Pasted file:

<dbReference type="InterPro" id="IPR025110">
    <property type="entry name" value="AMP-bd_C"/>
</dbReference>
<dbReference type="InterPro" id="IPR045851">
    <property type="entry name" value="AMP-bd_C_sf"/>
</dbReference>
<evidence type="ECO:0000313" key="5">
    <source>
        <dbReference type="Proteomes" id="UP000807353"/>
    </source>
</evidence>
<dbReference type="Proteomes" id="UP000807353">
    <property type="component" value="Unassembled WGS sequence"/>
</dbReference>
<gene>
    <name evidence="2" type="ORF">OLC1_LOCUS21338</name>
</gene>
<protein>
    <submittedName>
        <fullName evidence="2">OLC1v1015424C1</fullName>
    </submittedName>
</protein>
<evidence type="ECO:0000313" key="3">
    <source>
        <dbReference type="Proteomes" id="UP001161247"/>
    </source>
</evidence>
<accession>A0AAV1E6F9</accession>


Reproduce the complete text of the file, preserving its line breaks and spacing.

<dbReference type="InterPro" id="IPR025110">
    <property type="entry name" value="AMP-bd_C"/>
</dbReference>
<dbReference type="InterPro" id="IPR045851">
    <property type="entry name" value="AMP-bd_C_sf"/>
</dbReference>
<evidence type="ECO:0000313" key="5">
    <source>
        <dbReference type="Proteomes" id="UP000807353"/>
    </source>
</evidence>
<dbReference type="Proteomes" id="UP000807353">
    <property type="component" value="Unassembled WGS sequence"/>
</dbReference>
<gene>
    <name evidence="2" type="ORF">OLC1_LOCUS21338</name>
</gene>
<protein>
    <submittedName>
        <fullName evidence="2">OLC1v1015424C1</fullName>
    </submittedName>
</protein>
<evidence type="ECO:0000313" key="3">
    <source>
        <dbReference type="Proteomes" id="UP001161247"/>
    </source>
</evidence>
<accession>A0AAV1E6F9</accession>